The Defect Must Cause the Injury
In order for the injured party to successfully bring a product liability claim, it is important to establish that the injury was caused by the specific defect in the product. This may be more complicated than you may think in some cases. Product makers often defend products by attempting to break the causal chain. In other words, product makers may argue that the product defect was not the cause of the injury, or was such an indirect or remote cause of the injury, as to be legally invalid.
The Product Must Have Been Used as It Was Intended
Product makers also often employ the strategy of blaming the consumer for causing their own injuries. In essence, the company defends its product by saying that the consumer’s injury or death was not caused by a defective product, but instead by the consumer’s misuse of the product.
Generally speaking, a product should be used in a manner that was intended by the manufacturer. If an injured party used a product in an unintended manner or in a manner that was not foreseeable by the manufacturer, then the manufacturer may have grounds to defend the case based on the consumer’s misuse of the product. So, for example, if a person is seriously injured while using a lawnmower to trim hedges, or cuts off a finger while juggling butcher knives, you’re probably going to have a tough time pursuing a valid product liability case.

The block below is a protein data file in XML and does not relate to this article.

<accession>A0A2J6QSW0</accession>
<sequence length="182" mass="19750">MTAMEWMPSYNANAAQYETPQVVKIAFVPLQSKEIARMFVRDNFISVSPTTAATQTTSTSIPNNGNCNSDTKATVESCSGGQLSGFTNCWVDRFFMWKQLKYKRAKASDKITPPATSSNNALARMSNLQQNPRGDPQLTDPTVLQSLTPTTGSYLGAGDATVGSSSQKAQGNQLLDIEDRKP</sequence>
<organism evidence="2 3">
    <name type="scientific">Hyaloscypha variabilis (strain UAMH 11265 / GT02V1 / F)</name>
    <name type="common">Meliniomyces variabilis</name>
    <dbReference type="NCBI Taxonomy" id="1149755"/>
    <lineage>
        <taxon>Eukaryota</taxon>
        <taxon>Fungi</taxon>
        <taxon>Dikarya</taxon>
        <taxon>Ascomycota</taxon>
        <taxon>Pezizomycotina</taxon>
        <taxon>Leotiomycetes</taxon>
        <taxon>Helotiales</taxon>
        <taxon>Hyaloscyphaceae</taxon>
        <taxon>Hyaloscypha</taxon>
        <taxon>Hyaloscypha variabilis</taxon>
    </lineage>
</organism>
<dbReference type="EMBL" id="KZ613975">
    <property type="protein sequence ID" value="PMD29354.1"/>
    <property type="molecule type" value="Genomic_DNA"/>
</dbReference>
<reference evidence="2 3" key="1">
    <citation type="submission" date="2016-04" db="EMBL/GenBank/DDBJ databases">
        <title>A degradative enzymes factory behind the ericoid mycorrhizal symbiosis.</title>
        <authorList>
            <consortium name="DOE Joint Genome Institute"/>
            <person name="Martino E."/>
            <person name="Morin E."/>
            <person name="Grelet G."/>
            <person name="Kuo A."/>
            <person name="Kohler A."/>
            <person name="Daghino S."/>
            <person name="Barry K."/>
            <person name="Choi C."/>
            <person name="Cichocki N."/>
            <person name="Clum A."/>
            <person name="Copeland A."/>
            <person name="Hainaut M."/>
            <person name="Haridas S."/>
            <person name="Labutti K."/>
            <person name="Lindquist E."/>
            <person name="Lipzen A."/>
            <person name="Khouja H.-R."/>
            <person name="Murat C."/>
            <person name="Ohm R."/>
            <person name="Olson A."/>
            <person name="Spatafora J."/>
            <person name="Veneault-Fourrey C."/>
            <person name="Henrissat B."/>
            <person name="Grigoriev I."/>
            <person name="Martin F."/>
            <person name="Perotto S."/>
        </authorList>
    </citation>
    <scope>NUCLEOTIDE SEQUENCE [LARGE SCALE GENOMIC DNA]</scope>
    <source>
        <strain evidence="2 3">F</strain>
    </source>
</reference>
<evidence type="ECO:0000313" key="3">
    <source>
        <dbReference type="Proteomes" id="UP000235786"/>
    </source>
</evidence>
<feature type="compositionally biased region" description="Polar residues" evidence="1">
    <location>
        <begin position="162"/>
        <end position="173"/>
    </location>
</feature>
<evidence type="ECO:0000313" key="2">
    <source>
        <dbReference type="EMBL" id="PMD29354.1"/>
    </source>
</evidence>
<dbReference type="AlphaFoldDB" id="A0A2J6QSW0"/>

That said, consumers shouldn’t be confused into thinking that a product must be used in absolute and exact conformity with the manufacturer’s specifications. A manufacturer of a product is under a duty of care to reasonably anticipate that consumers sometimes do use products in ways that may not be intended, but should be expected. If a manufacturer could reasonably expect or predict that a consumer would use a product in a foreseeable manner, even if unintended, then the manufacturer may still be liable for the consumer’s injuries. Simply put, the legal notion of intended use includes any reasonably foreseeable misuse of a product.